Last year the pesto I made for the freezer didn’t make it past December. This year I promised myself I wouldn’t run out again, so I planted boatloads of basil. The picture to the right is just one of the rows I planted, and I’m still wondering if I planted enough. Over the last couple of weeks my kitchen has smelled divine as I’ve made pounds and pounds of the heavenly condiment.
I’m constantly amazed at the passions invoked by the mere mention of pesto. Just yesterday I spoke to a wife who told me she can get her husband to do just about anything if she makes him pesto. I have a friend who told me the cucumber wilt that destroyed my entire crop of cucumber vines in the last week is the payback I’m getting for all of the pesto I’ve been making! Harsh words spoken out of jealousy my dear friend!
I realize the interwebs doesn’t need another pesto recipe, but I’m going to add another one anyway. The proportions for pesto is an age old controversy, and I don’t want to step on any one’s toes. Ultimately, I think we should make food we enjoy, and that cooking is about preparing food to suit our individual tastes. This is the way I like my pesto, but you should change the proportions to suit your own taste. If you love garlic, throw in a few more cloves. If your bank account is larger than mine, feel free to double the quantity of pine nuts. To be honest, each batch of pesto I make is probably different. I tend to taste as I go, and then do things like throw in an extra handful or two of Parmesan or nuts. I should also mention that when basil becomes scarce, I make pesto from other herbs and nuts. In the early spring, I’m able to grow arugula weeks before anything else is available. It makes a wonderful peppery pesto combined with whatever nuts I happen to have on hand. Cilantro also makes a fantastic pesto. If pine nuts are beyond your pocketbook, use walnuts, sunflower seeds, or pumpkin seeds. One of my favorite nuts to use is pistachios. In the late fall, one of my favorite pesto combinations is arugula, sage, and pumpkin seeds to be served over pumpkin ravioli.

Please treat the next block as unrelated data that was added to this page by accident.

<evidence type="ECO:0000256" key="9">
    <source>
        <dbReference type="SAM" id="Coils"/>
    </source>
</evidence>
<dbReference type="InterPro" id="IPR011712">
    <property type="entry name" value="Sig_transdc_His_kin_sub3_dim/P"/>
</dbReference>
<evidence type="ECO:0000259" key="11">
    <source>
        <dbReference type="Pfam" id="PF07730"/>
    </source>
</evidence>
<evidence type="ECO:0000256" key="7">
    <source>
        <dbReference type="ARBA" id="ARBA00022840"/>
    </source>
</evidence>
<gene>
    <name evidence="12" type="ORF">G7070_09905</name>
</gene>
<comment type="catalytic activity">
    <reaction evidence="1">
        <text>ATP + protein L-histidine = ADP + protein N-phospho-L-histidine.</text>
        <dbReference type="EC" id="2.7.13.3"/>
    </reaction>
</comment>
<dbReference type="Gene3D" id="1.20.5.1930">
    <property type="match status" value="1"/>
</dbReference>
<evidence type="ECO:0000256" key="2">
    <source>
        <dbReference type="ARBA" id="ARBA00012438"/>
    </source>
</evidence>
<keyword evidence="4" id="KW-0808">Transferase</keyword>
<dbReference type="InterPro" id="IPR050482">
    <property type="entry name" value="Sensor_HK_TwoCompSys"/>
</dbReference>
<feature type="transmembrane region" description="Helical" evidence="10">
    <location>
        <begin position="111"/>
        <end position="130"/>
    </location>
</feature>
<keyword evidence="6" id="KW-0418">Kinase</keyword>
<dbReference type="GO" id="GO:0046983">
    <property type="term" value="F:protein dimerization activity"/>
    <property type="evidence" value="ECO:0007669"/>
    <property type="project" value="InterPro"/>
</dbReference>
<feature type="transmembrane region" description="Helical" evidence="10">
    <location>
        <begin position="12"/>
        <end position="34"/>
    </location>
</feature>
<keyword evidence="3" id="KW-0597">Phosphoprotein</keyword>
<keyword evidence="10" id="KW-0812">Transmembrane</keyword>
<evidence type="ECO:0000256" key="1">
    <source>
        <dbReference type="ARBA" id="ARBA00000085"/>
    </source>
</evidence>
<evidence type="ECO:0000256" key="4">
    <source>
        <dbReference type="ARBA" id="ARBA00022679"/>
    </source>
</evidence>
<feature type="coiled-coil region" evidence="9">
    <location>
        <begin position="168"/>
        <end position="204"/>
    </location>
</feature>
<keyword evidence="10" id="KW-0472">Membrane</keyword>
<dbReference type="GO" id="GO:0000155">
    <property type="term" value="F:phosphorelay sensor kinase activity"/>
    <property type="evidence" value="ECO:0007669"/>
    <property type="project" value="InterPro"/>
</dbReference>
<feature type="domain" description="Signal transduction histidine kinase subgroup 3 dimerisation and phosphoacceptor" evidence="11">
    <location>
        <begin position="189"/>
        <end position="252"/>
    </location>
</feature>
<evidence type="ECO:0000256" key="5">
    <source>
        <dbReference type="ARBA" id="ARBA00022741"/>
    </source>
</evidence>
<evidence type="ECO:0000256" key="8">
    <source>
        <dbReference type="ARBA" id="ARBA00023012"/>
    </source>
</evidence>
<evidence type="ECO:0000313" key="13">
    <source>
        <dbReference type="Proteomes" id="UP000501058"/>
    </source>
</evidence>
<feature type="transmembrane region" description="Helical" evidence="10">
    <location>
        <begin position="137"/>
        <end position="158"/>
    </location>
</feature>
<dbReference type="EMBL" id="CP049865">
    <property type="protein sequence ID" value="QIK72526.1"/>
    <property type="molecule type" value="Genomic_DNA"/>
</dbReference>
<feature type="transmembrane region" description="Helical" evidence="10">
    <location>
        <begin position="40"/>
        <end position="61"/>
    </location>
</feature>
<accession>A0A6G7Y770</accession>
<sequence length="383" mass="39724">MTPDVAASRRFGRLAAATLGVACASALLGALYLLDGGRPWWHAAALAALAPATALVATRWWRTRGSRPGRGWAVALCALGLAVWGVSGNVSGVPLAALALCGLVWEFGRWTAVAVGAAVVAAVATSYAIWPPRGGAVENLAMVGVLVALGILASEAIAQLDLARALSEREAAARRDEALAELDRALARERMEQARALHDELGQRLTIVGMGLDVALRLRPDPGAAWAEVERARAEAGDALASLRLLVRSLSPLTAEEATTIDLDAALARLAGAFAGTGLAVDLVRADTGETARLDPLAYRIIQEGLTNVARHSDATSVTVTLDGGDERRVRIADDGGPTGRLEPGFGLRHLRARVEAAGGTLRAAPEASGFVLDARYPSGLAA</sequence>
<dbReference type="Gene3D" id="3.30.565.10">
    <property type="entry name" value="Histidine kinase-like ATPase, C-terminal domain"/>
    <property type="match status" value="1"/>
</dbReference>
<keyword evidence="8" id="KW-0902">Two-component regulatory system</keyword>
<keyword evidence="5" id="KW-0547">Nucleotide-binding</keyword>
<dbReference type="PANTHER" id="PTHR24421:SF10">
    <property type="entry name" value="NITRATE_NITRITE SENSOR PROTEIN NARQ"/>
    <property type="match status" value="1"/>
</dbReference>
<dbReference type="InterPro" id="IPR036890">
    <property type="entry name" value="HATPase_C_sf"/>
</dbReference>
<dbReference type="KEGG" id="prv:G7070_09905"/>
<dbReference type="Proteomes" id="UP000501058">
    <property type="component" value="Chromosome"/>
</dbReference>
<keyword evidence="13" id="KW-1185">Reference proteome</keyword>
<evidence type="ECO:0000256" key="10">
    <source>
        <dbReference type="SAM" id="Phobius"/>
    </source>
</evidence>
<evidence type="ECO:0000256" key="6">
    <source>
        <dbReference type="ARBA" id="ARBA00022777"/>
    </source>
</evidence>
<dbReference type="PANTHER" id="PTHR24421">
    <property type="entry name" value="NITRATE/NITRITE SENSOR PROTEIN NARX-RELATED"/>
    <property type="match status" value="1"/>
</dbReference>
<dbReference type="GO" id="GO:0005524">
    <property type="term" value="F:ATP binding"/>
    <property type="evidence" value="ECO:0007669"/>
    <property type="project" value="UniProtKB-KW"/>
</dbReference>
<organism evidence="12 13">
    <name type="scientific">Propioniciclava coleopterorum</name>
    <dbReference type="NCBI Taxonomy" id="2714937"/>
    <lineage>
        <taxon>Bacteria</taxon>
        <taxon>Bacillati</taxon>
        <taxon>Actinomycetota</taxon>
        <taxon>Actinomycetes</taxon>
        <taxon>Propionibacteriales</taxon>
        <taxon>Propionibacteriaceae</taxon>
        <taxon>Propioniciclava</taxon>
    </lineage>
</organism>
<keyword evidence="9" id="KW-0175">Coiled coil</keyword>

12 ounces basil leaves (or my gargantuan stainless bowl filled loosely)
3 to 4 oz Parmesan cheese
4 to 6 garlic cloves
2 to 4 oz pine nuts
1 cup or more extra virgin olive oil
Salt to taste
Rinse and dry basil. I use a Salad Spinner, and it makes quick work of cleaning and drying greens and herbs. It’s one of my must-have kitchen tools. Another tool I use on an almost daily basis is this Cuisinart food processor, which was a Christmas gift from my little sister.
Combine basil, cheese, garlic, and nuts in food processor. Turn on processor and slowly pour olive oil into mixture until the pesto reaches the desired consistency. I tend make my pesto on the thick side for storage. Later, while cooking, I will alter the consistency with more olive oil to suit the recipe I’m working with.
To store pesto for winter use, I freeze it into cubes in ice cube trays. Once frozen I transfer the cubes to dated and labeled freezer bags.